I will love the light for it shows me the way, yet I will endure the darkness for it shows me the stars. — Og Mandino

po_LongHairedHareLong-Haired Hare is a Warner Brothers Looney Tunes theatrical cartoon short released in 1949, directed by Chuck Jones and written by Michael Maltese.

In addition to including the homophones “hair” and “hare”, the title is also a pun on “longhairs”, a characterization of classical music lovers. Nicolai Shutorov provides the singing voice of Giovanni Jones.

According to Daniel Goldmark, the first two minutes of the cartoon establish a struggle between classical music and popular music. Giovanni acts as if protecting the world of “good” music from the ignorant masses which Bugs represents. The folk melodies which Bugs sings are features as infectious and treated as disease by Giovanni, acting as a representative of the musical establishment. Each time that Giovanni finds himself singing to one of Bugs’ songs, his first reaction is shock. A shock followed by fury. He rages because he wastes his voice on less refined music. Goldmark finds similarities with The Band Concert (1935), where Donald Duck insists on playing Turkey in the Straw and infuriates Mickey Mouse.

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Bugs is established as an anti-aesthete first by his initial choice of musical organ, the banjo. Secondly by placing his singing in a backwoods setting, as opposed to Giovanni’s modern house. Thirdly, he sings from memory while Giovanni uses sheet music. He is also implied to be an untrained musician, contrasting with the trained Giovanni. A further contrast is implied through the geographic origin of their songs. Bugs sings American popular songs, while Giovanni’ repertoire is Western European in origin.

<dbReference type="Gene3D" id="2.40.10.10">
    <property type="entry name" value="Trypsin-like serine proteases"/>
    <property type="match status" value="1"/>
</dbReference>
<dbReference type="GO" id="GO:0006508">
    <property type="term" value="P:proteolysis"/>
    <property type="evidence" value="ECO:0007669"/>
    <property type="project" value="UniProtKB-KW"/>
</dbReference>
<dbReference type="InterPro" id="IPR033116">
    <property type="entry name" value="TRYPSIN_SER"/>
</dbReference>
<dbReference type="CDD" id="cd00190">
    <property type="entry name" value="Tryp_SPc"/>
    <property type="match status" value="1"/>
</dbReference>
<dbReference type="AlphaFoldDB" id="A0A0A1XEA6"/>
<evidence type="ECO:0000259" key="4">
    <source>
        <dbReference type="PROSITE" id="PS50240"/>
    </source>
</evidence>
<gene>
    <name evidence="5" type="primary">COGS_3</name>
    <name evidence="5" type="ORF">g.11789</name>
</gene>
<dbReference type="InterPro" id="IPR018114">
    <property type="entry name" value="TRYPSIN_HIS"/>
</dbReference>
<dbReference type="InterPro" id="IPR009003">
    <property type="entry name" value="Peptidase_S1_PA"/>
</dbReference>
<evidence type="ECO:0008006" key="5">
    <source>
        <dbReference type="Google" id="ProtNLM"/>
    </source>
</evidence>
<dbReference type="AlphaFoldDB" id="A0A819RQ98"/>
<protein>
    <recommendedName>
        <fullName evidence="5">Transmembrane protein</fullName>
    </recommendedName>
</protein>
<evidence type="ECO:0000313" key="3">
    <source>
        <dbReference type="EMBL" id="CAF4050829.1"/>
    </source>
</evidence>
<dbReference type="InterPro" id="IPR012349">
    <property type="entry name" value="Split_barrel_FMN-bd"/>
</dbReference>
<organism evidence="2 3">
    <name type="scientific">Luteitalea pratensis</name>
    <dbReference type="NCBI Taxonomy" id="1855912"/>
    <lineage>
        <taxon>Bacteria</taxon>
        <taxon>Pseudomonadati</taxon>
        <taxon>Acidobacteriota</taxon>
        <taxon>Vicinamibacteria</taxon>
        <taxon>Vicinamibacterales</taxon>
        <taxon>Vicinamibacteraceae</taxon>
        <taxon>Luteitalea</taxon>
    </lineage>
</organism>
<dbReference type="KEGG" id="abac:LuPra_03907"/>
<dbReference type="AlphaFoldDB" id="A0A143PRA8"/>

By assuming the position of the conductor, Bugs places himself at the top of the musical hierarchy. He forces Giovanni into an improvised vocalization which spans his entire range and an exercise of all his technical skills. He then forces Giovanni to hold a painful long high G, which brings the Hollywood Bowl crashing down on the singer. Bugs assumes the stereotypical attributes of famous conductors, displaying majesty, arrogance, and tyrannical behavior. He also follows the dress code of the concert hall by wearing white tie and tails. Formal wear which is still associated with performers.